ISO CleanRoom Classification is done to define the limit of particles as per the standardized or predetermined criteria. A cleanroom is one where the viable count and particle count are kept within predetermined and standardized ranges. These rooms must always be kept at the specified level of cleanliness, as their name suggests, and cleaning is a strict requirement. Cleanrooms are crucial for the production of pharmaceutical products.
Based on the size of the particles and the quantity of the particles per cubic meter of air, clean rooms in the pharmaceutical industry are categorized. There are specific limits for particle count, microbial count, and air changes for each clean room.
Cleanroom Classes and Their Importance:
Cleanliness classes, for example, grade A grade B, and grades C and D can also link to the ISO classes and provide a direct link between the monitoring plan alternatives and the class for example in grade A which can be considered an ISO class 5.
The monitoring activities must be performed during the full duration of operation during the entire filling operation for example changing the batch setup or any machine setup these activities will directly impact the contamination of the clean room were preparing for the filling. so the monitoring may be with different other connection limits but also the preparation must be included in the continuous monitoring activity. grade B normally surrounding grade a must be monitored daily as well as the grade C which has to be monitored weekly and the great D is not mainly required.
4 Types of CleanRoom Classification in Pharmaceutical
- ISO 14644-1 Cleanroom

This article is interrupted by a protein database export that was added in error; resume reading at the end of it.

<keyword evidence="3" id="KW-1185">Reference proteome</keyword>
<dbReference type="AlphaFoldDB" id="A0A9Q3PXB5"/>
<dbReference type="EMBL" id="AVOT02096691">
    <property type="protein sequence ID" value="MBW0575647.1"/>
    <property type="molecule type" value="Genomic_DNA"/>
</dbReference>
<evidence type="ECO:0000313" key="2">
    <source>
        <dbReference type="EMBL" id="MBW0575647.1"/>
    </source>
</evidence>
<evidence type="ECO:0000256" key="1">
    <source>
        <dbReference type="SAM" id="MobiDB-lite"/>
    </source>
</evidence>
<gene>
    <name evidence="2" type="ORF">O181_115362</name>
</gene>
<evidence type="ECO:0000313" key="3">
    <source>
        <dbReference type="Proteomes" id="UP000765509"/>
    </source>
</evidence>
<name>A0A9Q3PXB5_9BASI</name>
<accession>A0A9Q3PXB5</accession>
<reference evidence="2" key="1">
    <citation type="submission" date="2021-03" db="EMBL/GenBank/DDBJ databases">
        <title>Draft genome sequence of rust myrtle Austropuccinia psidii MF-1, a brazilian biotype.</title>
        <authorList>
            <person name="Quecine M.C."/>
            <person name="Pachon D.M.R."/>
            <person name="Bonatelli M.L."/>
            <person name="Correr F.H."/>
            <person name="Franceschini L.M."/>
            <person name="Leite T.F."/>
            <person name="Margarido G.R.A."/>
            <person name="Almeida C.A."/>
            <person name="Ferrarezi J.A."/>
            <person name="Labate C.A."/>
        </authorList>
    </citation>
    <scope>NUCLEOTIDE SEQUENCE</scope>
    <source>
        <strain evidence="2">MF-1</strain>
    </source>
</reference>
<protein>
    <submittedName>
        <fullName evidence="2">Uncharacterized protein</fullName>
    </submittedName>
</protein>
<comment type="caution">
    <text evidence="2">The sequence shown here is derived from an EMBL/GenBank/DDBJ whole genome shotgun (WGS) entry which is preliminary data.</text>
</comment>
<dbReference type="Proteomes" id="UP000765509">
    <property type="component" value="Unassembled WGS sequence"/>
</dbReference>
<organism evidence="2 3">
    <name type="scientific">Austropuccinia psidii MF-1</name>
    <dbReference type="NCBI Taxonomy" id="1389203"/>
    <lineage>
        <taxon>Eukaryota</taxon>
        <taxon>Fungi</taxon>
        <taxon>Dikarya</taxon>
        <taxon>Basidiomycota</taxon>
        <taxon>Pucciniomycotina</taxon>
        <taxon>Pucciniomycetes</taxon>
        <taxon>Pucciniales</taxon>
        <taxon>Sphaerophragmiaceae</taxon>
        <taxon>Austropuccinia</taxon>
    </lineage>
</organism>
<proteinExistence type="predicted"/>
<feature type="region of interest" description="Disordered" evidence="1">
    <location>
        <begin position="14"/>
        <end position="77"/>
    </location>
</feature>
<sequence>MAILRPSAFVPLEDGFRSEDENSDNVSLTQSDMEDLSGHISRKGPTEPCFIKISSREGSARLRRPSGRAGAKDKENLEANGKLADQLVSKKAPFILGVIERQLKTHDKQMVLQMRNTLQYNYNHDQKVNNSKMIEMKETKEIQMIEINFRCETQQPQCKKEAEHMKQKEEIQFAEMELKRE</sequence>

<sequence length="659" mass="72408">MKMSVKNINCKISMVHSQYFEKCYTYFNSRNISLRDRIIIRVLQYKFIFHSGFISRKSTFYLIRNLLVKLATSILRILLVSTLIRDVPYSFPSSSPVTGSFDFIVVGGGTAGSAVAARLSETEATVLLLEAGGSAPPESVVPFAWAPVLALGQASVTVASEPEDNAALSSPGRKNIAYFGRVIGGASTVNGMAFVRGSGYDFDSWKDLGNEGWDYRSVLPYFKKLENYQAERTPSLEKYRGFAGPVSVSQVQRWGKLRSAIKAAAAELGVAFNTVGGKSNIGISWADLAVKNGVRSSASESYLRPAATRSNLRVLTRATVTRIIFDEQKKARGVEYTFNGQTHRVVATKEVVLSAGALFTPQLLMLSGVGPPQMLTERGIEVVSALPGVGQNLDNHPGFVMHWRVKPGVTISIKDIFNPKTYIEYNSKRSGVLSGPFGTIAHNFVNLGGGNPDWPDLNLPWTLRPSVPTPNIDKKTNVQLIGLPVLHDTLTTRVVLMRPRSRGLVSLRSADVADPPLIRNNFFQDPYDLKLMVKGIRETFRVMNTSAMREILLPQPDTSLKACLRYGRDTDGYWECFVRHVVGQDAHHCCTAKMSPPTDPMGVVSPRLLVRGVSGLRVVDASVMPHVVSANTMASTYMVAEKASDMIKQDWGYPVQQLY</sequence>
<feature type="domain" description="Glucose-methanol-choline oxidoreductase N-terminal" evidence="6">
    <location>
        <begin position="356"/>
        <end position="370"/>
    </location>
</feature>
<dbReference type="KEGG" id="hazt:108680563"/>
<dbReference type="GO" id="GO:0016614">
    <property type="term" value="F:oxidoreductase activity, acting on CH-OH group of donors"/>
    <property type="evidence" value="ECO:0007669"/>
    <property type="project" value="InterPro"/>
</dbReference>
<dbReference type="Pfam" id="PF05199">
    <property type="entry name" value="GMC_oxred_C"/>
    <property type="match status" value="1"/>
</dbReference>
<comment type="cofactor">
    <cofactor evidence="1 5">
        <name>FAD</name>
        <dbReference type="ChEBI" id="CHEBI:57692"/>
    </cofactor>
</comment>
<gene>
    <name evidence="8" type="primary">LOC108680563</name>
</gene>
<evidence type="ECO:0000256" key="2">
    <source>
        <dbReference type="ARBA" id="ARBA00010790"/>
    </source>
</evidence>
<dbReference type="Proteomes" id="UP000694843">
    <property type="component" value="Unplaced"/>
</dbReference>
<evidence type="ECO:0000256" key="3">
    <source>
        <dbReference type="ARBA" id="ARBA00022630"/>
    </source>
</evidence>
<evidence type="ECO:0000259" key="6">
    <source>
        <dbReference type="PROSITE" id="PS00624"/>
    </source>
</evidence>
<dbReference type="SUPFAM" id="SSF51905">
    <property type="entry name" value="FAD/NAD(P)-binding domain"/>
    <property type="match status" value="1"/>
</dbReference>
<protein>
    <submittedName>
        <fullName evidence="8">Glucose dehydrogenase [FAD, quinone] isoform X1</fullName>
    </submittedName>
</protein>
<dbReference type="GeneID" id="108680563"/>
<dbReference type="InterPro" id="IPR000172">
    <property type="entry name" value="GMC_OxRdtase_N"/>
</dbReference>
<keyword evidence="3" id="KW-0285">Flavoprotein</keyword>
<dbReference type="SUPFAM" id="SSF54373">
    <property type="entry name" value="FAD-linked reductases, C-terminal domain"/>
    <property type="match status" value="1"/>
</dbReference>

- FS (Federal standard) 209 E
- EU (Europian Union)
- BS (British Standard) 5295
Clarification of Different Cleanroom Classifications
||ISO Classes| |EU GMP| |F.S. Standred||
|ISO 5 Grade A Class 100|
|ISO 6 Grade B Class 1000|
|ISO 7 Grade C Class 10,000|
|ISO 8 Grade D Class 100,000|
1. ISO 14644-1 Cleanroom classification
(International Organization for Standardization) ICH class starts from class 1 to class 9 as described in the Table below. Although class 5 to class 8 are widely used in pharmaceuticals. ISO Class 1 is the most cleaned, If talk about which class is the cleanest class in pharmaceuticals and class 9 is less cleaned.
2. FS (Federal standard) 209 E Cleanroom classification
Federal standards described the cleanroom classification as follows:
- Class 100
- Class 1000
- Class 10,000
- Class 100,000
Related: Air Change Per Hour (ACPH) Calculation
Note: New international standards legally replace Federal Standard 209E with ISO 14644-1, in November 2001, although some companies still use it.
3. EU (Europian Union) Cleanroom classification
4. BS (British Standard) 5295
For the purpose of defining clean rooms and classifying them, the BSI provides the BS 5295 standard. They separated clean rooms into 10 categories in order to categorize them. However, BS 5295 has been replaced by ISO 14644-1, much like FED STD 209E.
Formula use for Cleanroom classifications
Cn= 10n x (0.1/d)2.08
N – ISO Class number
D – Particle Diameter, or size of the particle
Cn – Maximum concentration (Particles per m3) 0.1- is constant
Risk Assessment for cleanrooms:
Risk assessment is an essential part of any clean room management and a clean room monitoring plan is essential for implementing a compliant monitoring plan for the goal of the risk assessment. When developing a risk assessment are needed to understand your process which is the critical areas and locations.
To correctly select the sample location which is the possible source of contamination not only from the human activities in the clean room but also other elements or even that may compromise the clean room performance compromising the clean room performance will affect the product quality and as well as the patient but will also negatively affect the operation cost for your company.
Important Documents for Cleanroom Risk Assessment:
ICH Q9 provides probably the best guidelines for a proper risk assessment. The development of another useful resource is represented by the PDA (parental drug association) which has technical report number 13 which is titled fundamental of the environmental monitoring program.
These also addressed the meaning of the means and the need for a meaningful manageable and defensible monitoring program, other resources also recommended by the ISO are represented by the HACCP which is normally applied to the food manufacturing side but also gives you a lot of interesting information about the correct way to set up to create a risk assessment as well as risk assessment development.